11. conrad
    Posted April 21, 2012 at 5:30 am | Permalink

    Perhaps all cheesy flute riffs sound the same.

  12. Posted April 21, 2012 at 5:39 am | Permalink

    This made me very sad, LE. I was talking to a wise friend the other day and he quoted an Australian writer who said that people need three things for happiness: a sense of territory; someone to love; and something to look forward too.

    Regradless of the circumstances of Mr Ham’s death, he had been hit at all three levels. That’s very sad.

  13. Posted April 21, 2012 at 7:04 am | Permalink

    One has to ask what property is for? Well delineated boundaries of rightful control lead to far more productive activity and exchanges. (Which, btw, is why permit rajs are always bad ideas.)

    So, what productive activity and exchanges are promoted by this decision? It makes it harder and more fraught to pay homage to the work of past artists.

    It seems to be based on some absolute worship of “originality” at the expense any sense of connections between creative works. It is, therefore, a classic decision of the WEIRD (Western Education Industrialised Rich Democratic) mindset, which see things as individual rather than as embedded in relationships. But understanding where it comes from does not make it less bad law.

  14. Posted April 21, 2012 at 8:23 am | Permalink

    If Ham’s death is found to be a suicide, it raises some questions whether there is sufficient financial/emotional assistance given to losing litigants.

  15. Robert Parsons
    Posted April 21, 2012 at 10:08 am | Permalink

    “mind-bendingly stupid and petty”. That about sums this one up.

  16. Posted April 21, 2012 at 2:22 pm | Permalink

    The tendency for regulation to favour incumbents over market entrants is also on display.

    David Glasner, during a sensible post on intellectual property, quotes Ronald Coase:

    A waste of resources may result when the criteria used by courts to delimit rights result in resources being employed solely to establish a claim.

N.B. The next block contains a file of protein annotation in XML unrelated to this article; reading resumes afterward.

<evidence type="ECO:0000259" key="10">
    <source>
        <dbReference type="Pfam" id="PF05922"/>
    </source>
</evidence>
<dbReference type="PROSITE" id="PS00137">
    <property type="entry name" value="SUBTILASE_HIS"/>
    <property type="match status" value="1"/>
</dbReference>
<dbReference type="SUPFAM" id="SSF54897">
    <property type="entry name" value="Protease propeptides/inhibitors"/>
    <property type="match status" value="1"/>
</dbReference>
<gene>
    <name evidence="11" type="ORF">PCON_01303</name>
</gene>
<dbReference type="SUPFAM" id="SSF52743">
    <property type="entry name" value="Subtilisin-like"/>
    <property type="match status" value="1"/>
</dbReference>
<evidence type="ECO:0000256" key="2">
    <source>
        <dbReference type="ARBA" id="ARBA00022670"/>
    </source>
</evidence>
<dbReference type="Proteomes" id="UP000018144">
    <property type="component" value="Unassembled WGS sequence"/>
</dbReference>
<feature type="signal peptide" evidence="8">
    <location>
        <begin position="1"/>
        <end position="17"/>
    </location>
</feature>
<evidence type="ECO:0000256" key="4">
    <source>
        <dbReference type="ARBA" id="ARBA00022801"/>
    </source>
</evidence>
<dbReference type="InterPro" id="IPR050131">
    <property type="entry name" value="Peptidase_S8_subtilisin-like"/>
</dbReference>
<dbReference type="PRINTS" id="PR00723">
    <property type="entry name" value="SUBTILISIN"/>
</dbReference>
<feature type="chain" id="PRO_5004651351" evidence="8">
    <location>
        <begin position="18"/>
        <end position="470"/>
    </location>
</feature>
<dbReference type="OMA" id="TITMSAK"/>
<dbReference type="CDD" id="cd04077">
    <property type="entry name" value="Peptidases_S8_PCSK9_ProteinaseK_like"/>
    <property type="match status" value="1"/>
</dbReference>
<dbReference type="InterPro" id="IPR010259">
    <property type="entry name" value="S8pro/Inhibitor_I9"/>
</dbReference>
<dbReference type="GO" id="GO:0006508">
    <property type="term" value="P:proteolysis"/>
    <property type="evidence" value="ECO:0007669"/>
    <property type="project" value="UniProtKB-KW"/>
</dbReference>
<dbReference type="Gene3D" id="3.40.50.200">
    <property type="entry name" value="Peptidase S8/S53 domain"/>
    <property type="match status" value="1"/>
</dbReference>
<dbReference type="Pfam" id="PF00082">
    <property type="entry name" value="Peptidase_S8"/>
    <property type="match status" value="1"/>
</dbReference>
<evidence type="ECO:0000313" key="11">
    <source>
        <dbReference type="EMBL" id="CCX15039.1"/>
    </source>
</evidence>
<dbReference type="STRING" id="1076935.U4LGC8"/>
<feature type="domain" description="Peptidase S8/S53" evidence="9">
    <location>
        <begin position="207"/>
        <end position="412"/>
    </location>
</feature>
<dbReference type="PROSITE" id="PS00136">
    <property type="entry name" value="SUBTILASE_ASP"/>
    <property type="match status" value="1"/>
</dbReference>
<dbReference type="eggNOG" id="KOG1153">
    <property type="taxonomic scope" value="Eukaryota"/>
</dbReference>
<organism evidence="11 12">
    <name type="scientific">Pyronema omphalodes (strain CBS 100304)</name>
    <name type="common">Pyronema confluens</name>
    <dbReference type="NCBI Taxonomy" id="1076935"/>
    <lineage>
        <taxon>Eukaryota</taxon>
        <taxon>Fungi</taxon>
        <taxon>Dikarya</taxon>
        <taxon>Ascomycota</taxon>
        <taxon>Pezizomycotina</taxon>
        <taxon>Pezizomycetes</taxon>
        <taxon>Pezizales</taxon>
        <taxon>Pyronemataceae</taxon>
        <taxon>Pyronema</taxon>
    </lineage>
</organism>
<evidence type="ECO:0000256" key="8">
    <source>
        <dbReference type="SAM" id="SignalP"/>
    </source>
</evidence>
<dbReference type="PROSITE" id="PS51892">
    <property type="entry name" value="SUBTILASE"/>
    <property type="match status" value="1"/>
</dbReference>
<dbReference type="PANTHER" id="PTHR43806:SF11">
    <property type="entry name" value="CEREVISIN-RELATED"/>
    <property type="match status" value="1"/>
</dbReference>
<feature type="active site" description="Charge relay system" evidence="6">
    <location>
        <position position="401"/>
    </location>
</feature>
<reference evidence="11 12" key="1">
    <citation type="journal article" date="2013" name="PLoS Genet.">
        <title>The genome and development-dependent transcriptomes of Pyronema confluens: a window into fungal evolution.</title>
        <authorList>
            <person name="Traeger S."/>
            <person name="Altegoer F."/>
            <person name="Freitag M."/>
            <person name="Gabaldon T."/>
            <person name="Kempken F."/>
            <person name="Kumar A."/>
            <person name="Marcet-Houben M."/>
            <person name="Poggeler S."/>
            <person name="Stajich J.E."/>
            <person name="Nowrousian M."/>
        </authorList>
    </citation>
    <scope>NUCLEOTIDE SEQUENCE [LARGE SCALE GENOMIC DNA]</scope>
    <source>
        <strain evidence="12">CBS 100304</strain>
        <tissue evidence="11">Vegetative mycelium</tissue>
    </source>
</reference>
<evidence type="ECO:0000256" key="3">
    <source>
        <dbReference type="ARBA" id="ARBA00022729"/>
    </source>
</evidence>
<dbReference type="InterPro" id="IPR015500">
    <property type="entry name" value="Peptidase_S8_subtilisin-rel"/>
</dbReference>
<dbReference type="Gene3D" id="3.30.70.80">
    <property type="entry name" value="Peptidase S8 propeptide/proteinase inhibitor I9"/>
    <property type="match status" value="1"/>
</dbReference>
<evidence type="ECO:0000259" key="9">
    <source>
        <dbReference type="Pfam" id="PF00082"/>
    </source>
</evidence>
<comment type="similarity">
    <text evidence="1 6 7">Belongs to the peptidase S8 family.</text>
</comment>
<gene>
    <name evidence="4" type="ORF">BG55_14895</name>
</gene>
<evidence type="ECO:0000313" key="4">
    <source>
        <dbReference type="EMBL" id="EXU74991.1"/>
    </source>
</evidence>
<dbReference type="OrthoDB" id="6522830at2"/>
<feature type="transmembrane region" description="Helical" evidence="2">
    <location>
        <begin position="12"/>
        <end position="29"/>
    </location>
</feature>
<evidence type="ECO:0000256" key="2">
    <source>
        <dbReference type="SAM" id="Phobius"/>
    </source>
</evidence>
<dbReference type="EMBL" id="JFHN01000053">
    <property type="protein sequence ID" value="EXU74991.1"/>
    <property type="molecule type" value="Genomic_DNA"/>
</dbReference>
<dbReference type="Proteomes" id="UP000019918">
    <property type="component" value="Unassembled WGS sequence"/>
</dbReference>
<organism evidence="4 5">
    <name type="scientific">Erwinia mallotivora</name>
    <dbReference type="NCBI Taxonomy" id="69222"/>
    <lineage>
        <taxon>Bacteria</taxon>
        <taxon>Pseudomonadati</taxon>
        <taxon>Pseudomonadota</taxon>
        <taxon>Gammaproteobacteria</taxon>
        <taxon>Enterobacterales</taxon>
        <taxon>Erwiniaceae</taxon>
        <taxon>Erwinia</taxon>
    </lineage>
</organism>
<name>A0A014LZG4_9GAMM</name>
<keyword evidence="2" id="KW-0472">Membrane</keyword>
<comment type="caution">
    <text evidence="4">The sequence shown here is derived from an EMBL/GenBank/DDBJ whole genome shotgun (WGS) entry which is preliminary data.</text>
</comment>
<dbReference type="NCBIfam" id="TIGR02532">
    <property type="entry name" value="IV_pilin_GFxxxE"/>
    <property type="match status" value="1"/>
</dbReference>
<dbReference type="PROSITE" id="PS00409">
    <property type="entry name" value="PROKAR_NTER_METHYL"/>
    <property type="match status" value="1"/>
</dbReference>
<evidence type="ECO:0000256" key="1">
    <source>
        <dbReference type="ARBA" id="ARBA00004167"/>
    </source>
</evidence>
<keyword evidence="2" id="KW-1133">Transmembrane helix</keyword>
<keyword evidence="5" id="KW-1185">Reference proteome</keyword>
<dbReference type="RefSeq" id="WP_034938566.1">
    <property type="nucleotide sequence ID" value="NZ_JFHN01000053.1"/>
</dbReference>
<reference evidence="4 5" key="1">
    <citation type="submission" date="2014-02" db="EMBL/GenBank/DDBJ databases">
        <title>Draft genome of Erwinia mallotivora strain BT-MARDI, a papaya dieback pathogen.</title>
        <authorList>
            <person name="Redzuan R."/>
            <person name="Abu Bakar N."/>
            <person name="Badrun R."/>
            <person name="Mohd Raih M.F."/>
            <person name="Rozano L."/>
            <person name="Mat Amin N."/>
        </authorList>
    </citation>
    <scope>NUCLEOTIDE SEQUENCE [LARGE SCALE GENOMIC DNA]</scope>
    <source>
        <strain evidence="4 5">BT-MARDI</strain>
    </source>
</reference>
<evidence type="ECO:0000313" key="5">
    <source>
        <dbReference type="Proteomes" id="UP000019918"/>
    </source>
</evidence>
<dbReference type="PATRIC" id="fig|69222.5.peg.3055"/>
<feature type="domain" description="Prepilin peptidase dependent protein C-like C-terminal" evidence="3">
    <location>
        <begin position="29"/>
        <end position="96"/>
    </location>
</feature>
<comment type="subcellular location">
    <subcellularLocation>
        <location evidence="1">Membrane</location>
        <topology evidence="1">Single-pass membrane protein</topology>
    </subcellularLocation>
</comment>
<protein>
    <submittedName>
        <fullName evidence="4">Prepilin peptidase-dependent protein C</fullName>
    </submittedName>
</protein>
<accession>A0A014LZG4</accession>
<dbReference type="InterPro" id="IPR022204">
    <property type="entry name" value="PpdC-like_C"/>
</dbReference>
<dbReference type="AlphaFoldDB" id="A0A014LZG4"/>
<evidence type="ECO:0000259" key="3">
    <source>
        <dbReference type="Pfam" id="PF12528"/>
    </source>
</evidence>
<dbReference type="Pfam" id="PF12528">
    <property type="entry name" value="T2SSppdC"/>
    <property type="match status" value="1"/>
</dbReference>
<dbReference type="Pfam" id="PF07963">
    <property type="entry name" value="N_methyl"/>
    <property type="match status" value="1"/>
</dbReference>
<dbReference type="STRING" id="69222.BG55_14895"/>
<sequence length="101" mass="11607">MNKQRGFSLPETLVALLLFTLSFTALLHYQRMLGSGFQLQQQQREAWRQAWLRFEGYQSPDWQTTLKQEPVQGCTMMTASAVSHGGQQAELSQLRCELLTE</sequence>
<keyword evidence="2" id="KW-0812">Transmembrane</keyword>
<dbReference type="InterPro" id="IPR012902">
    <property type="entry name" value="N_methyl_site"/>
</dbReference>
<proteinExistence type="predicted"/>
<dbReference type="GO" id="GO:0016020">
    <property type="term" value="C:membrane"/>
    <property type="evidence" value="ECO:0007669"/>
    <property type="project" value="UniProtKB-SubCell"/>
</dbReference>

Over the top IP law encourages precisely that.

    Coase is responsible for one of the two most important ideas in C20th economics–transaction costs matter. The other key idea being information and action are profoundly interwoven.

    IP law which raises transaction costs and blights the creative process is not a social positive, but a great way to waste resources via rent-seeking incumbents.

  17. Darryl Rosin
    Posted April 21, 2012 at 9:14 pm | Permalink

    Jarryd@15 & LE@16

    Ham wasn’t a party to any of the proceedings, was he? He merely gave evidence (written, as I recall, not in court). He is not even one of the composers of ‘Down Under’, and so doesn’t have even moral rights over the work.

    I don’t disagree with your comments about the support failed litigants might require, but Greg Ham falls well outside the class of people who would be covered by that support.

    Greg Ham bore no financial penalty nor any legal penalty from the decision. Formally, there wasn’t even any repetitional damage. Whatever shame he felt was entirely of his own concoction. Forget the statutes for a moment, it’s this attitude that we’ve developed, that copying is somehow wrong, that’s to blame.

    Everything is a remix, and pretending otherwise damages our society and the individuals that comprise it.


  18. bodijelen
    Posted April 22, 2012 at 1:52 am | Permalink

    I hope you don’t mind my saying it, but the view on IP that you seem to endorse is so onesided it would be interested to know who pays your salary.

    The corporate world is pushing the self-employed to the brink, robbing them of their IP wherever possible. Take a technical translator. To ensure consistency in terminology, he purchases a CAT (computer assisted translation) tool. According to the EU law, the data bases he creates with his skills using the software he himself purchased, belong to him. But self-employed translators these days frequently depend on translation and localization brokers (who themselves employ no translators and basically know zilch about what translation entails – their strength lies in management and marketing to end clients, often corporations dealing with at least a dozen languages; they advertise themselves as translation companies but merely act as an intermediary between the translator and the end client) for livelihood.